A sensational effort from Jeffrey Bruma gave Chelsea’s youth team a deserved draw in the first leg of the 2009/10 FA Youth Cup Final and perhaps the nod in a tight battle ahead of next week’s second leg. Villa held a first half lead but the Blues were good value for the result and might have come out winners on another night, being denied more than once by the frame of the goal.
Dermot Drummy, predictably, kept faith with the core of the side which has progressed through the rounds to the Final, but was forced into one defensive change. Schoolboy Daniel Mills Pappoe was enforced into an absence due to a hamstring injury, meaning Rohan Ince came in to partner Jeffrey Bruma at centre-back. Meanwhile, the hosts were missing a number of key players to due long-term problems, particularly goalscoring threats Gary Gardner and Jason Lampkin, but set up in a 4-4-2 formation with Tomos Roberts and Samir Carruthers providing width for Kofi Poyser and Ryan Simmonds in attack.
In heavy rain at Villa Park, which had attracted a decent if not healthy attendance with free entry for all, Chelsea began brightly and pushed to seize an early initiative. Gokhan Tore and Aziz Deen-Conteh poured down the left flank in the opening ten minutes, testing our Durrell Berry at full-back, with the converted striker struggling to cope with the demands. Long range efforts from Conor Clifford and Kaby provided sighters with the Irishman testing Benjamin Siegrist for the first time, before the real chances began to fall.
Gokhan had the first of those, after a nice pass from Josh McEachran opened up the play down the left wing again. The ball broke inside and after some neat footwork from the Turkish Under-21 international, only a last-ditch block denied him the goal the move deserved. From the resulting corner, Marko Mitrovic flicked a header from the near post which clipped the top of the crossbar on its way over. The bright start had Chelsea firmly on top but there was no goal to reward their dominance, and it was to prove telling. Villa had only threatened with long efforts from Ebby Nelson-Addy and Carruthers, but midway through the first half took the lead against the run of play.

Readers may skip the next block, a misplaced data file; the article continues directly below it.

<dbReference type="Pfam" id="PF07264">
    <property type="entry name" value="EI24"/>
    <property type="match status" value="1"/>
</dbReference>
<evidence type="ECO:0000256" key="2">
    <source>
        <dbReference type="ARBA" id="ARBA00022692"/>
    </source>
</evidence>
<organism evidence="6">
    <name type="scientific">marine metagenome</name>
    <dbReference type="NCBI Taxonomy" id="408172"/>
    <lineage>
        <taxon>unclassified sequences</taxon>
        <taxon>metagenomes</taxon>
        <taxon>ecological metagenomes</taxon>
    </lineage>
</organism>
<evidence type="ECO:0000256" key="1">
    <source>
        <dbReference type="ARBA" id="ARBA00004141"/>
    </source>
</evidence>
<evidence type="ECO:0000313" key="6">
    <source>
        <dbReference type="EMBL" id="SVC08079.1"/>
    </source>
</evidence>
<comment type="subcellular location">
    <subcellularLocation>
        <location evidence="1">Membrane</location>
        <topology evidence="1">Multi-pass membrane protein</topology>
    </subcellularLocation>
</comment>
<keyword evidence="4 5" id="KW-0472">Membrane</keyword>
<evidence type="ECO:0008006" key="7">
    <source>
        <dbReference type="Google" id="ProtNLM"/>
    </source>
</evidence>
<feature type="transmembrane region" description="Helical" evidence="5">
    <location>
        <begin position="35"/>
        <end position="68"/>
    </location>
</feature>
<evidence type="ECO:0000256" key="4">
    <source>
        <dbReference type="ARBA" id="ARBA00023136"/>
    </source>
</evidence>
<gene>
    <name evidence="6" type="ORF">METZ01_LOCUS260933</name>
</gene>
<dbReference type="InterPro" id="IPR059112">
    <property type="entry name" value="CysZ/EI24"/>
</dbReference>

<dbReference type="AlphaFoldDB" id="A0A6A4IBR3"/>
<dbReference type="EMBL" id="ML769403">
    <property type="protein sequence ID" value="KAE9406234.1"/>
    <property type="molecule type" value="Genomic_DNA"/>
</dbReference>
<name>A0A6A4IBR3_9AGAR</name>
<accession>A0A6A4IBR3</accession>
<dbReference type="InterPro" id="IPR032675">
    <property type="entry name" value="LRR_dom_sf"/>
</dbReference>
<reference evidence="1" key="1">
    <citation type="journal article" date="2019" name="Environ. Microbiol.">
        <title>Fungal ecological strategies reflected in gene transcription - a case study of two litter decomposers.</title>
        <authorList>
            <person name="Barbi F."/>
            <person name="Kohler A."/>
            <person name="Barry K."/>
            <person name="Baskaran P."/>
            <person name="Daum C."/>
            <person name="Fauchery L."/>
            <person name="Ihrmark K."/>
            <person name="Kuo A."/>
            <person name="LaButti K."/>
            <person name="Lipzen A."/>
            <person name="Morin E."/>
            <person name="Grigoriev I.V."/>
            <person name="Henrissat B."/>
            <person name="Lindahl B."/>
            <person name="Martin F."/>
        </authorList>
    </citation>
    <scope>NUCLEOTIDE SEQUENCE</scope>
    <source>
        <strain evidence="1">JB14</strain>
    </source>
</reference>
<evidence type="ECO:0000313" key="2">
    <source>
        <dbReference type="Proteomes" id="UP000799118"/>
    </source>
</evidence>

It came about after Ince played a sloppy back-pass towards Sam Walker without looking, and conceded an unnecessary corner. Walker cleared the ball with an impressive punch but Richard Blythe was afforded time and space to play the ball back into the danger area. The looping ball found the head of centre-back Daniel Devine, who outjumped Mitrovic and looped a header over the stranded Walker and into the back of the net.
As if stung by the goal, Chelsea looked to level the game and the woodwork was to deny them for the second time. Play from the right broke inside and from the edge of the area McEachran struck a firm left-footed effort which Siegrist could only watch as it crashed off the angle of post and bar and away to safety. The game became a little stretched and Villa could have had a second with ten minutes to go until half time when Poyser ruffled the feathers of Ince and made his way into the six yard box before being denied by Walker’s feet.
Mitrovic’s appeals for a penalty close to the break for a near-post handball were denied and not entirely convincing, and closed the half out by struggling to reach an impressive cross by Bruma when free inside the six yard box. For all their hard work and creativity, they went into the dry of the Villa Park changing rooms trailing by a goal with the tie at the quarter point.